defaults (by hitting RETURN). Run gen.makes to create the makefiles.

3. Find out the IP address of the CAP host, say This is a 32
bit number represented as four 8-bit quantities written as decimal numbers.
It could also be represented as a hexadecimal number, 0x842d4359. The CAP
host node number is the bottom eight bits of the IP address, written as a
decimal number, in this case 89.

4. Find out the IP address of the IPTalk compatible gateway, such as a
FastPath, GatorBox or MultiPort Gateway, say The "bridge"
node number is the bottom eight bits of the IP address, in this case 90.

5. Check that the top 24-bits of the two IP addresses are identical, in
this case 132.45.67. For simplicity I'll call this the IP subnet number.
If they do not match you have to investigate the atalkad administration
package, or use CAP with Native EtherTalk or one of the AppleTalk routers.

6. Find out the IPTalk network number being used by the gateway. This is
a 16-bit number represented as two 8-bit quantities separated by periods
or a single decimal number. For example 93.57 is 93*256 + 57, or 23865.
Each IPTalk network number is uniquely associated with one IP subnet
number, each IPTalk installation must have a unique network number where
the IP subnets differ.

7. (optional) Check all the other network numbers in use on your network,
make sure that the IPTalk network number is not being used for LocalTalk,
EtherTalk (Phase 1 or Phase 2) or on any other IPTalk network where the
IP subnet numbers differ.

8. Find out the zone name associated with the IPTalk network number. This
may be the same as other zone names on the network but must be identical
to the zone name programmed into the IPTalk gateway. eg: unimelb-CompSci

9. Create a file called /etc/atalk.local using the template provided in
cap60/etc/atalk.local and the UNIX manual entry in cap60/man/atalk.local.5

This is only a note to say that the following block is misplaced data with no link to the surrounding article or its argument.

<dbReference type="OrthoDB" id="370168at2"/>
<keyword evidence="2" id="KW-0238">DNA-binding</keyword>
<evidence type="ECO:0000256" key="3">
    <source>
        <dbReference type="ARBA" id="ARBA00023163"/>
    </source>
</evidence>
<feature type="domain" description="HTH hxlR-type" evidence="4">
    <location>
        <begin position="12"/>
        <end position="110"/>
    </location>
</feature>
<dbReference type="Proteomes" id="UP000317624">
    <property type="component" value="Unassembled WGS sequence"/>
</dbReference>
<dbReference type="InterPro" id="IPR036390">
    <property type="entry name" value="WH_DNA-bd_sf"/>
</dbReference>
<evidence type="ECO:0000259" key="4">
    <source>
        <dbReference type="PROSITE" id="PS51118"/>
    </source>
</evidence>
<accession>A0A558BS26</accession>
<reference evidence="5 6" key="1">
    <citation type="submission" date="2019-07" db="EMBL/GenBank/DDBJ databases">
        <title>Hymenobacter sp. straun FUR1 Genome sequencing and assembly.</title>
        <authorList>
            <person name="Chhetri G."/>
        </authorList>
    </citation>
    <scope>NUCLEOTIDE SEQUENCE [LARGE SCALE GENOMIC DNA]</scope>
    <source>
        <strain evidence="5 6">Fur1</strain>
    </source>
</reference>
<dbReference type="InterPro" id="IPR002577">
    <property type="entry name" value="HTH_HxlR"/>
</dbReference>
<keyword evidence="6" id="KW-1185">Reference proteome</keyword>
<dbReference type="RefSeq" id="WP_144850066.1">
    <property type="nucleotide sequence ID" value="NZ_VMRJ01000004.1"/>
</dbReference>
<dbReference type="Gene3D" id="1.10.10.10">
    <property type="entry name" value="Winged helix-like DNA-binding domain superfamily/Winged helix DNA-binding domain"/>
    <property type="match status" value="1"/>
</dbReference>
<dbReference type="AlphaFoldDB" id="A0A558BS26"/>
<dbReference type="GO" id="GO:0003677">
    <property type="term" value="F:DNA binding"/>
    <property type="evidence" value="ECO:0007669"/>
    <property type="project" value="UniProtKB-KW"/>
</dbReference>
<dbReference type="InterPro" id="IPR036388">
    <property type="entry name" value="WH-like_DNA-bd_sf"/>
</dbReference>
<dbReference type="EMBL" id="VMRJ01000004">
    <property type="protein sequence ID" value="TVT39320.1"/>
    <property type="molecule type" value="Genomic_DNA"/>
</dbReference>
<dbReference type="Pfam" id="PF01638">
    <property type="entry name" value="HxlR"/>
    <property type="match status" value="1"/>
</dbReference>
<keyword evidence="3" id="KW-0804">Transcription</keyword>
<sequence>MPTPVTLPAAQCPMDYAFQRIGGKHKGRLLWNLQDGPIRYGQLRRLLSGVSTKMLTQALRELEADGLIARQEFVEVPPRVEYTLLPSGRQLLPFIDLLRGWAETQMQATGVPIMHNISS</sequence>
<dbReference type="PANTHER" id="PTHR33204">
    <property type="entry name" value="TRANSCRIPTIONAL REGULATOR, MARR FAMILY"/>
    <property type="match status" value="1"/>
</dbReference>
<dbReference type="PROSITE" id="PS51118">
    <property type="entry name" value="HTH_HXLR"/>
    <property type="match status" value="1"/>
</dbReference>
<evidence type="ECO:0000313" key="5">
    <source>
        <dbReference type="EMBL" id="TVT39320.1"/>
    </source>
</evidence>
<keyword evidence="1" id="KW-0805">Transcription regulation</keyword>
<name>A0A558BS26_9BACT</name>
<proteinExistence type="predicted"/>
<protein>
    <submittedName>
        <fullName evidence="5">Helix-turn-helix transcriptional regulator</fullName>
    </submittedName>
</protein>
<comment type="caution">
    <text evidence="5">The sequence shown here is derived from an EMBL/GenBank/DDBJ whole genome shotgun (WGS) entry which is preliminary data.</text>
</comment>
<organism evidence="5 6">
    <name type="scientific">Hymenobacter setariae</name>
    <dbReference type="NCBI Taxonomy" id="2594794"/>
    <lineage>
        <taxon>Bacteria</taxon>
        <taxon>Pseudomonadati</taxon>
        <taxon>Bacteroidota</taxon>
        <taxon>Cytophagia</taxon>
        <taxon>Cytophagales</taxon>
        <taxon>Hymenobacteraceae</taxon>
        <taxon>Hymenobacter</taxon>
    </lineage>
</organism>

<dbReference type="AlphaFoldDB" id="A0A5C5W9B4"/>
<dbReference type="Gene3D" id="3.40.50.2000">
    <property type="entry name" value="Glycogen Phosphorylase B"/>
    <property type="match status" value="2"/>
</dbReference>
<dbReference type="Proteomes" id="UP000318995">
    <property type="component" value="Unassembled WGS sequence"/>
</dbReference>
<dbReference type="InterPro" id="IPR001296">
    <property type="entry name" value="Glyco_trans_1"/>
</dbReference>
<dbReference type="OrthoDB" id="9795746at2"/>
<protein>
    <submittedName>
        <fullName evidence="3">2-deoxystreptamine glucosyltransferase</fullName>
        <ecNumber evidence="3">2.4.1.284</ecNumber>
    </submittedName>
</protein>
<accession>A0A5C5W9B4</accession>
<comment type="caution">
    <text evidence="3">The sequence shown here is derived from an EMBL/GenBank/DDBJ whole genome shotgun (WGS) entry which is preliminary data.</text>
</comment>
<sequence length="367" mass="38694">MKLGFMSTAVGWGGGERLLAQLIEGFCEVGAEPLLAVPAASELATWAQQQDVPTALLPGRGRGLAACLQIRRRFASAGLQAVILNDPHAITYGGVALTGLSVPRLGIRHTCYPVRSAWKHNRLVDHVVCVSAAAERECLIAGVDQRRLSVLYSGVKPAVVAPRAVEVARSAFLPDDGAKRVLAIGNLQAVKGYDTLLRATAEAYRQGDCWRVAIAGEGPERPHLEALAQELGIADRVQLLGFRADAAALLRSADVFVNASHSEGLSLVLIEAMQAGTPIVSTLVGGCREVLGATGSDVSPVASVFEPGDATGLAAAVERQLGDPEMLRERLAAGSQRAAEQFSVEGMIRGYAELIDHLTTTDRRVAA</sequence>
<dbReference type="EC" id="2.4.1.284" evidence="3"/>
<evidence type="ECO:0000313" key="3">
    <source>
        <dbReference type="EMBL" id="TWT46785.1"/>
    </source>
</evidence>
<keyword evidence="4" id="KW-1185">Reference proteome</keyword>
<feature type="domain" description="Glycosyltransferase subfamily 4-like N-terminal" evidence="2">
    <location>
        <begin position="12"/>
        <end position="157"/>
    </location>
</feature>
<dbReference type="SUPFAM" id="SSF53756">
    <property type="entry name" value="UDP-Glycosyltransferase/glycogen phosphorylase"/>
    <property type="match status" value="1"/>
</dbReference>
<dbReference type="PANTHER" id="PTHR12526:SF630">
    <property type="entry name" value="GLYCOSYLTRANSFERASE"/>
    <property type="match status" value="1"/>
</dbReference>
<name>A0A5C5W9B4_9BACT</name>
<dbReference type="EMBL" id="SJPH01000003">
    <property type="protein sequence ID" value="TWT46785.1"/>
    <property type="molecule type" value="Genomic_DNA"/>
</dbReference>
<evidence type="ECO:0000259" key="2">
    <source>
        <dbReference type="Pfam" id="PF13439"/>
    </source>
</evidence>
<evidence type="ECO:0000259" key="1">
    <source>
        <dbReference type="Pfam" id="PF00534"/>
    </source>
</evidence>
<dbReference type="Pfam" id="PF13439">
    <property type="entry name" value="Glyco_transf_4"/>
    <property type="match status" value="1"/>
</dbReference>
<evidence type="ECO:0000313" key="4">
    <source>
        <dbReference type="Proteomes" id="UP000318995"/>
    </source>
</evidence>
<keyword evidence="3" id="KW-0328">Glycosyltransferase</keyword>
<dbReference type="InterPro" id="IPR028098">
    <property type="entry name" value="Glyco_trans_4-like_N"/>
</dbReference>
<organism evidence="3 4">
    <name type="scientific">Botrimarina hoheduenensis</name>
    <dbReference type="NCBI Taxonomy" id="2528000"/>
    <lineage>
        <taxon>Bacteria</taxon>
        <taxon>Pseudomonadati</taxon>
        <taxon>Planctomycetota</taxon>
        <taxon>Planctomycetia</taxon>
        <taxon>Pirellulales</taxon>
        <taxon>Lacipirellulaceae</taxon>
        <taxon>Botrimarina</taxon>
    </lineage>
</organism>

As a minimum, the file would look like the following, using the numbers
from the examples used above, comment lines start with a '#'

# mynet         mynode          myzone
93.57		89		unimelb-CompSci
# bridgenet     bridgenode      bridgeIP
93.57		90

10. Find out what UDP ports are being used on the IP network. These are
also called the "NIC Assigned" ports. These ports map to AppleTalk socket
numbers and are used to deliver packets to the correct UNIX processes. By
default, CAP will use the ports starting at 768 so that the RTMP socket
number 1 maps to UDP port 769 and the ECHO socket 4 maps to 772. The
official port range starts at 200, so RTMP becomes 201 and ECHO becomes
204. To ensure that CAP uses the official ports, add the following entries
to the file /etc/services or the NIS database

at-rtmp         201/udp
at-nbp          202/udp
at-echo         204/udp
at-zis          206/udp

The port numbers should already be defined in the gateway configuration.

Continue testing from the [10] Verification step in cap60/doc/

Note: if you are using CAP with Native EtherTalk then ignore all but step 1.
The Native EtherTalk code is able to learn the network configuration. If
you have an /etc/atalk.local file, you should remove it. If there are no
other routers on the network, start aarpd with "*" as the zone name. The
UDP ports are also used in Native EtherTalk, as markers for sockets in use.
If a CAP process has trouble starting the ZIS listener or ECHO or NBP
sockets are unavailable, consider installing the official UDP port entries.

> I need help with CAP and UAR.

Herewith 10 easy steps to installing CAP with UAR:

1. Get the UAR package (mac/uar.tar.Z) via anonymous FTP from munnari.OZ.AU
and place it in a local directory 'uar'.  'cd uar', un-compress and un-tar